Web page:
THE VAOAIYA FOLKSONG OF NORTHERN BANGLADESH

PART 2

by Wing Commander Mir Ali Akhtar (Retired)
and
David Courtney working tools

 

 

A dhol player performing in a village function
A dhol player performing in a village function

 

THE VAOAIYA FOLKSONG OF NORTHERN BANGLADESH
      Part 1 - Introduction
      Part 2 - Music and Texts
      Part 3 - Glossary, Misc., Works Cited


 

Musical Characteristics

We must look at some of the musical characteristics of the vaoaiya folk-song.  This will require an examination of the melodic forms, rhythmic forms, as well as forms of musical accompaniment. 

 

Modal Characteristics - There are two common modes used in the vaoaiya.  They are found in different parts of the country.

The first mode that we will discuss is found in the southern part of Rangpur.  It is characterised by the minor third and the minor seventh.  It may be expressed as follows:

kafi that aka the dorian mode

There is another common mode which is found in the northern part of Rangpur, Jalpaiguri, Coch-behar, Goalpara areas.  It is exactly the same, except it is characterised by the use of only the minor seventh.  It is shown below:

khammaj that aka the Mixolydian mode

There are two points to keep in mind about these modes.  One should note that neither of these modes have a name in the local dialects.  Another thing to remember, is that these modes have been normalised to the key of C for notational convenience.  These modes may be performed in any key which is convenient to the performers.

The register of these songs is generally limited to slightly over an octave.  Although this may seem limited, people have proposed a number of practical reasons why this should be the case.  The most obvious reason is to accommodate the varied musical capabilities of singers who are not professional musicians.  But it has also been put forth that singing in the higher octaves would cause distress and agitation among the herds of the cows, buffalo herds, and elephants.  Others have put forth an even simpler reason; why would a tired working folk, want to expend the energies to sing in the higher octaves?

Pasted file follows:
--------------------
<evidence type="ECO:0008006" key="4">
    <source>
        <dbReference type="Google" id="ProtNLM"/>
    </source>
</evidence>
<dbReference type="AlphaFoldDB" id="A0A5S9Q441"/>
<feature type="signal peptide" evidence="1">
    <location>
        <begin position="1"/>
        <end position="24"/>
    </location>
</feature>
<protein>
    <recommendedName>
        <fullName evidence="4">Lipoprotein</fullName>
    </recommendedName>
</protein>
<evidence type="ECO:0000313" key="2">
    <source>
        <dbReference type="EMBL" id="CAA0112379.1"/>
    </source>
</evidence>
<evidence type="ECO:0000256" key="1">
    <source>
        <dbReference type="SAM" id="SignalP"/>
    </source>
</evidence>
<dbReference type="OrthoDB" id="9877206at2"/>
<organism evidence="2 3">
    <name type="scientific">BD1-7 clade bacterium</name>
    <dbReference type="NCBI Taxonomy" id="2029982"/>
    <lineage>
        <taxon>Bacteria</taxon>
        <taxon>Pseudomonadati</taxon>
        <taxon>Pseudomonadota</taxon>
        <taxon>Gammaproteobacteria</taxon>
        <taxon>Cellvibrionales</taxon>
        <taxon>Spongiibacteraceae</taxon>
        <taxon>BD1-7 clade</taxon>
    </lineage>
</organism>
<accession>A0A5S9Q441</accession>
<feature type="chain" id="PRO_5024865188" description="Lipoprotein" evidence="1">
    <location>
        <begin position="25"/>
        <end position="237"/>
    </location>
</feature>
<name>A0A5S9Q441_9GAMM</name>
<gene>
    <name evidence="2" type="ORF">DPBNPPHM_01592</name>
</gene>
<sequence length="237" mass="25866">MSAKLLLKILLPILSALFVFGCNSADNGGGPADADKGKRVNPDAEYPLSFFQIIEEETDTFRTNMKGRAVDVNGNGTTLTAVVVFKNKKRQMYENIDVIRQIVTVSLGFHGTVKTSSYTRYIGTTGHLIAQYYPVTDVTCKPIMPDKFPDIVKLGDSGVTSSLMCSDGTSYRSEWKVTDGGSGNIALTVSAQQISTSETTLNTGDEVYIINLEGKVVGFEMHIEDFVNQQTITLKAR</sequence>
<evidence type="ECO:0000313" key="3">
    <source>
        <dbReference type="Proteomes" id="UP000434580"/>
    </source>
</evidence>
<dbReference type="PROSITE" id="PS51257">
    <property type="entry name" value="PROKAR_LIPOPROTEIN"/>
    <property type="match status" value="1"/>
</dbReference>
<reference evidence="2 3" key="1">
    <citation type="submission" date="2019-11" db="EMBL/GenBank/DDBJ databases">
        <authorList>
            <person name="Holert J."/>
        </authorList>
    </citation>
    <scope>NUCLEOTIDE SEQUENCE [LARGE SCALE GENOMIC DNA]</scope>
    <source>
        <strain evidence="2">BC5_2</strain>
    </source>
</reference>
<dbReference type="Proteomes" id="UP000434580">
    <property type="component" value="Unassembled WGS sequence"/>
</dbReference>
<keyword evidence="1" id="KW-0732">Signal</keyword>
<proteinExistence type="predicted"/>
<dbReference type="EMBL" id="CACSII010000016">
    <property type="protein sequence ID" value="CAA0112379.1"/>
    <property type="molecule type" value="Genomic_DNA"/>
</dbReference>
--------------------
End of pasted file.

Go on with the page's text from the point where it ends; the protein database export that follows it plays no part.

We have discussed at some length the musical characteristics of the vaoaiya.  We have seen that there are several modes in which they are performed.  We should now turn our attention to the rhythmic forms.

 

Rhythm of Vaoaiya - The rhythmic system of South Asia is known as "tal".  It is structurally similar to Western concepts of rhythm, in that it has three main units of structure.  There is the beat, the measure, and there is the cycle.  However the emphasis is different in that in South Asia, the major emphasis is placed on the cycle, while the measure is considerably downgraded in importance.  This has the practical result of making "mixed measure" extremely common in South Asia where it is a rarity in the West.

The rhythmic patterns used in vaoaiya is very typical of the folk music found throughout Northern India, Pakistan and Bangladesh. 

The most common is Kaherava tal which roughly corresponds to the Western "common time".  This is generally classified as two measures of four beats each.

Another rhythmic form which is occasionally found is a rhythm named "Teora".  The term of course a cognate of Tivra, and indeed the abstract structure of Tivra tal is the same as the Bengali folk Teora.  However, stylistically there is a difference between the folk Teora of Bangladesh, and the more classical Tivra tal found in the Hindustani system of classical musicTeora is generally considered to consist of three measures, of three beats, two beats, and two beats respectively.  It is generally considered to have the structure:

XDhaa GheRe NagGa | 2TeRe KeTe | 3GoDi GheNe |